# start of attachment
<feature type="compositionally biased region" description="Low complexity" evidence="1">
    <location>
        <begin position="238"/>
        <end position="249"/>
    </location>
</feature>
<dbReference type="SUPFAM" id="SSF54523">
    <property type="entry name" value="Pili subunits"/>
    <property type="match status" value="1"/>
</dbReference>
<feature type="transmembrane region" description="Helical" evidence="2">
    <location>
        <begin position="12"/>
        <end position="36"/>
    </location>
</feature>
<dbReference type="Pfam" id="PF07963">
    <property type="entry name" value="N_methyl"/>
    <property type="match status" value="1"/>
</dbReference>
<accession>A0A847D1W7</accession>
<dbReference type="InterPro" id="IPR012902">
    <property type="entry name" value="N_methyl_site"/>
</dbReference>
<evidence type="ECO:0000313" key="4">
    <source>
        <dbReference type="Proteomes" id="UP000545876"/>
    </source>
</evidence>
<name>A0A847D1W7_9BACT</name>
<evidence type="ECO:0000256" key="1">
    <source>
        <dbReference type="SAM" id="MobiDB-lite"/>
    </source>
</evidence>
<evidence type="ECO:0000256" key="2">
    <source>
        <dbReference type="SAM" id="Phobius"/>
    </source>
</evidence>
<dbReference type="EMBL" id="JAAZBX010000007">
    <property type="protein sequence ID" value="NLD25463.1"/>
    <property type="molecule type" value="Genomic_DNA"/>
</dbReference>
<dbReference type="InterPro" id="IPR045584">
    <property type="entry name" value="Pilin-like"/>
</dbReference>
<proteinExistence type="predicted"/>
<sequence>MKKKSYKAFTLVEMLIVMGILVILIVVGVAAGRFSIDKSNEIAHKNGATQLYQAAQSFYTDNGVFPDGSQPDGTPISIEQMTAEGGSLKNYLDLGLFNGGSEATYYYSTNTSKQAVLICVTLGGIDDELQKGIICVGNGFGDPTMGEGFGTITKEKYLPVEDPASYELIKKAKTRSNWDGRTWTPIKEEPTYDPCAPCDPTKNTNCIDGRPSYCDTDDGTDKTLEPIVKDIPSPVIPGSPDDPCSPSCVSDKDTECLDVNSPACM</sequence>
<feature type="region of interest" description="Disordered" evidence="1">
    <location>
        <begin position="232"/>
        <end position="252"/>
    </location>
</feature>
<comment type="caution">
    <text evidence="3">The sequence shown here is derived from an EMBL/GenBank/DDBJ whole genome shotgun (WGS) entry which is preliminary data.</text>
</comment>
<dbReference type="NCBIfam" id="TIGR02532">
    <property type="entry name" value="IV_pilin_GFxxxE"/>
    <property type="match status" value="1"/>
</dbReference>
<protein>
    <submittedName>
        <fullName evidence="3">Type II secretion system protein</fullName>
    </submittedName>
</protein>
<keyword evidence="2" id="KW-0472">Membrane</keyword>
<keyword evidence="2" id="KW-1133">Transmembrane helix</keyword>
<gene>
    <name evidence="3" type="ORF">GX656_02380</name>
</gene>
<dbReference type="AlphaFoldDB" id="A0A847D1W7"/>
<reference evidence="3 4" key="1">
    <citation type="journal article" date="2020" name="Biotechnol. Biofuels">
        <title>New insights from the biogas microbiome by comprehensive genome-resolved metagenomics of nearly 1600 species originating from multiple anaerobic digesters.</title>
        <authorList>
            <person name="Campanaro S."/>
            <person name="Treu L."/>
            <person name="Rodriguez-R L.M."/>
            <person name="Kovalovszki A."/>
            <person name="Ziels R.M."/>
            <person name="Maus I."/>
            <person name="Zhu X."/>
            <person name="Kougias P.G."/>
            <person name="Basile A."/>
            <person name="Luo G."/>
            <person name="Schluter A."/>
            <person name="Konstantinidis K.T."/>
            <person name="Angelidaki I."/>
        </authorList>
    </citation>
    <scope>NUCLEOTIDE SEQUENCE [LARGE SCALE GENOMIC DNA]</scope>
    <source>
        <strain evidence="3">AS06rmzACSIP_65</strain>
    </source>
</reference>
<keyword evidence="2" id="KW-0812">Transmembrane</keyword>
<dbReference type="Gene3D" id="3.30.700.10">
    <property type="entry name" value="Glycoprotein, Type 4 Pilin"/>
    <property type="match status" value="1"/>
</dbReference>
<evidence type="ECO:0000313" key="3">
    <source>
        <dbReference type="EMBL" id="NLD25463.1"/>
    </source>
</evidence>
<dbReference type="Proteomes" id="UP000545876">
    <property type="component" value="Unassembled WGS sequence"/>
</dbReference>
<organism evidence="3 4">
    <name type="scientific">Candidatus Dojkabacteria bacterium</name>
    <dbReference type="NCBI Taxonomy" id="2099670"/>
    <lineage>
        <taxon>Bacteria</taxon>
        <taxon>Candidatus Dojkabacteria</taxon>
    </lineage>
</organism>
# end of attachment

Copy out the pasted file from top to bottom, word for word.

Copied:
<feature type="compositionally biased region" description="Low complexity" evidence="1">
    <location>
        <begin position="238"/>
        <end position="249"/>
    </location>
</feature>
<dbReference type="SUPFAM" id="SSF54523">
    <property type="entry name" value="Pili subunits"/>
    <property type="match status" value="1"/>
</dbReference>
<feature type="transmembrane region" description="Helical" evidence="2">
    <location>
        <begin position="12"/>
        <end position="36"/>
    </location>
</feature>
<dbReference type="Pfam" id="PF07963">
    <property type="entry name" value="N_methyl"/>
    <property type="match status" value="1"/>
</dbReference>
<accession>A0A847D1W7</accession>
<dbReference type="InterPro" id="IPR012902">
    <property type="entry name" value="N_methyl_site"/>
</dbReference>
<evidence type="ECO:0000313" key="4">
    <source>
        <dbReference type="Proteomes" id="UP000545876"/>
    </source>
</evidence>
<name>A0A847D1W7_9BACT</name>
<evidence type="ECO:0000256" key="1">
    <source>
        <dbReference type="SAM" id="MobiDB-lite"/>
    </source>
</evidence>
<evidence type="ECO:0000256" key="2">
    <source>
        <dbReference type="SAM" id="Phobius"/>
    </source>
</evidence>
<dbReference type="EMBL" id="JAAZBX010000007">
    <property type="protein sequence ID" value="NLD25463.1"/>
    <property type="molecule type" value="Genomic_DNA"/>
</dbReference>
<dbReference type="InterPro" id="IPR045584">
    <property type="entry name" value="Pilin-like"/>
</dbReference>
<proteinExistence type="predicted"/>
<sequence>MKKKSYKAFTLVEMLIVMGILVILIVVGVAAGRFSIDKSNEIAHKNGATQLYQAAQSFYTDNGVFPDGSQPDGTPISIEQMTAEGGSLKNYLDLGLFNGGSEATYYYSTNTSKQAVLICVTLGGIDDELQKGIICVGNGFGDPTMGEGFGTITKEKYLPVEDPASYELIKKAKTRSNWDGRTWTPIKEEPTYDPCAPCDPTKNTNCIDGRPSYCDTDDGTDKTLEPIVKDIPSPVIPGSPDDPCSPSCVSDKDTECLDVNSPACM</sequence>
<feature type="region of interest" description="Disordered" evidence="1">
    <location>
        <begin position="232"/>
        <end position="252"/>
    </location>
</feature>
<comment type="caution">
    <text evidence="3">The sequence shown here is derived from an EMBL/GenBank/DDBJ whole genome shotgun (WGS) entry which is preliminary data.</text>
</comment>
<dbReference type="NCBIfam" id="TIGR02532">
    <property type="entry name" value="IV_pilin_GFxxxE"/>
    <property type="match status" value="1"/>
</dbReference>
<protein>
    <submittedName>
        <fullName evidence="3">Type II secretion system protein</fullName>
    </submittedName>
</protein>
<keyword evidence="2" id="KW-0472">Membrane</keyword>
<keyword evidence="2" id="KW-1133">Transmembrane helix</keyword>
<gene>
    <name evidence="3" type="ORF">GX656_02380</name>
</gene>
<dbReference type="AlphaFoldDB" id="A0A847D1W7"/>
<reference evidence="3 4" key="1">
    <citation type="journal article" date="2020" name="Biotechnol. Biofuels">
        <title>New insights from the biogas microbiome by comprehensive genome-resolved metagenomics of nearly 1600 species originating from multiple anaerobic digesters.</title>
        <authorList>
            <person name="Campanaro S."/>
            <person name="Treu L."/>
            <person name="Rodriguez-R L.M."/>
            <person name="Kovalovszki A."/>
            <person name="Ziels R.M."/>
            <person name="Maus I."/>
            <person name="Zhu X."/>
            <person name="Kougias P.G."/>
            <person name="Basile A."/>
            <person name="Luo G."/>
            <person name="Schluter A."/>
            <person name="Konstantinidis K.T."/>
            <person name="Angelidaki I."/>
        </authorList>
    </citation>
    <scope>NUCLEOTIDE SEQUENCE [LARGE SCALE GENOMIC DNA]</scope>
    <source>
        <strain evidence="3">AS06rmzACSIP_65</strain>
    </source>
</reference>
<keyword evidence="2" id="KW-0812">Transmembrane</keyword>
<dbReference type="Gene3D" id="3.30.700.10">
    <property type="entry name" value="Glycoprotein, Type 4 Pilin"/>
    <property type="match status" value="1"/>
</dbReference>
<evidence type="ECO:0000313" key="3">
    <source>
        <dbReference type="EMBL" id="NLD25463.1"/>
    </source>
</evidence>
<dbReference type="Proteomes" id="UP000545876">
    <property type="component" value="Unassembled WGS sequence"/>
</dbReference>
<organism evidence="3 4">
    <name type="scientific">Candidatus Dojkabacteria bacterium</name>
    <dbReference type="NCBI Taxonomy" id="2099670"/>
    <lineage>
        <taxon>Bacteria</taxon>
        <taxon>Candidatus Dojkabacteria</taxon>
    </lineage>
</organism>